There is certainly something to be said for preparation. Foreign bankers -- who have been singing China's praises for years -- have a vested interest in maintaining the Chinese hype, since they turn profits as money moves into or out of China. But for these bankers, access to China's hundreds of millions of savers is the Holy Grail. A sudden split between Beijing and those who thus far have been singing in the choir would signal not the beginning of the end, but the end itself -- for once the choir realizes it has been had, it is only a matter of moments before the entire congregation of investors speeds for the door.

    You have been sent this weekly brief as you elected to receive periodic updates from Stratfor. If you do not wish to receive the Intelligence Brief every week, please reply to: sfib-unsubscribe@yorktown.stratfor.com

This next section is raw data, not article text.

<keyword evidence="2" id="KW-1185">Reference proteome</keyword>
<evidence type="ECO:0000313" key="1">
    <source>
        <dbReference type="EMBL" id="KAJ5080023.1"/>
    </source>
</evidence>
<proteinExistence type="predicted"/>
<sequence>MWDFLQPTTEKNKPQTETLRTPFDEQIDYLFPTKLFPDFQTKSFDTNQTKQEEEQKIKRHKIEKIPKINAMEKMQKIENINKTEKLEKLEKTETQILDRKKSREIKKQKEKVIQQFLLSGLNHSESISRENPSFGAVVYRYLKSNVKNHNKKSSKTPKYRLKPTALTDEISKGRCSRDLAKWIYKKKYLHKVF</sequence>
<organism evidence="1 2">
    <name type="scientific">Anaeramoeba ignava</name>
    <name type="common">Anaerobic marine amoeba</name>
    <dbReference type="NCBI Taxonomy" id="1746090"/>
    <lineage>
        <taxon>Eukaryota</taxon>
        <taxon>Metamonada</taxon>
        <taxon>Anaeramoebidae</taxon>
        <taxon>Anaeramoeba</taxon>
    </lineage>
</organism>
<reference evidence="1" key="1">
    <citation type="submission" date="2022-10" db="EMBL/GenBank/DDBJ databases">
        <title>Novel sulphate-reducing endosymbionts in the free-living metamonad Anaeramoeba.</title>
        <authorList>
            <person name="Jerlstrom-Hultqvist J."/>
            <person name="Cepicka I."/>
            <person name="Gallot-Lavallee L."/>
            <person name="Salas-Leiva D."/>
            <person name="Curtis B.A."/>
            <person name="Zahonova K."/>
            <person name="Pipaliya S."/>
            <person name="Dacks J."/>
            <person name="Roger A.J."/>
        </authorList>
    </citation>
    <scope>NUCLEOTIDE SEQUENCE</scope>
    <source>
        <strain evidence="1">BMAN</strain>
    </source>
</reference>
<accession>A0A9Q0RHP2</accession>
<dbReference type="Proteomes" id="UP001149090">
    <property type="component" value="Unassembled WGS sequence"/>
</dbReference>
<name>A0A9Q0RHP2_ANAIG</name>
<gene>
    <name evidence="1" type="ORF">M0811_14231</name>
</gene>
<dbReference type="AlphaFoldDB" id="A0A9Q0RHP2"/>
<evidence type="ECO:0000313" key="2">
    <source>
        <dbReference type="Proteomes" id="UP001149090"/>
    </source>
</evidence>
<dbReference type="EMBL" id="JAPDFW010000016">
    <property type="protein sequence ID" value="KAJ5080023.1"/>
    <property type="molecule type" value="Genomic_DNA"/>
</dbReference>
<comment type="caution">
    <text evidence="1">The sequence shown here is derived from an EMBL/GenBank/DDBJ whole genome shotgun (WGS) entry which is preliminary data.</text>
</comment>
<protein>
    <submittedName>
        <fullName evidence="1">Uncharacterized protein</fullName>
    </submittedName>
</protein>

© Copyright 2005 - Strategic Forecasting, Inc."

    And you think we have troubles?

    If China implodes to any notable amount, this reduces the demand on imported commodities. Steel, copper, cement--and oil.

    Complex lil ol' world out there, ain't it?

    'Rat
     
  22. zimv20 macrumors 601

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  23. skunk thread starter macrumors G4

    skunk

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  24. Desertrat macrumors newbie

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    #24
    "We may be a stubborn, conservative bunch of apes but when we decide to globally CYA we do so in an astonishingly short time and with remarkably thorough ingenuity."

    Consder the period of late 1973 to around 1982/84: We went from the Arab oil embargo and an era of 10mpg cars and then oil at $30 in 1973-sized dollars. Within a half-dozen years we'd upped the CAFE via the marketplace to around 20+mpg. Another three or four years and we had a CAFE of 28.5 mpg and oil had fallen to the $10/$12 range.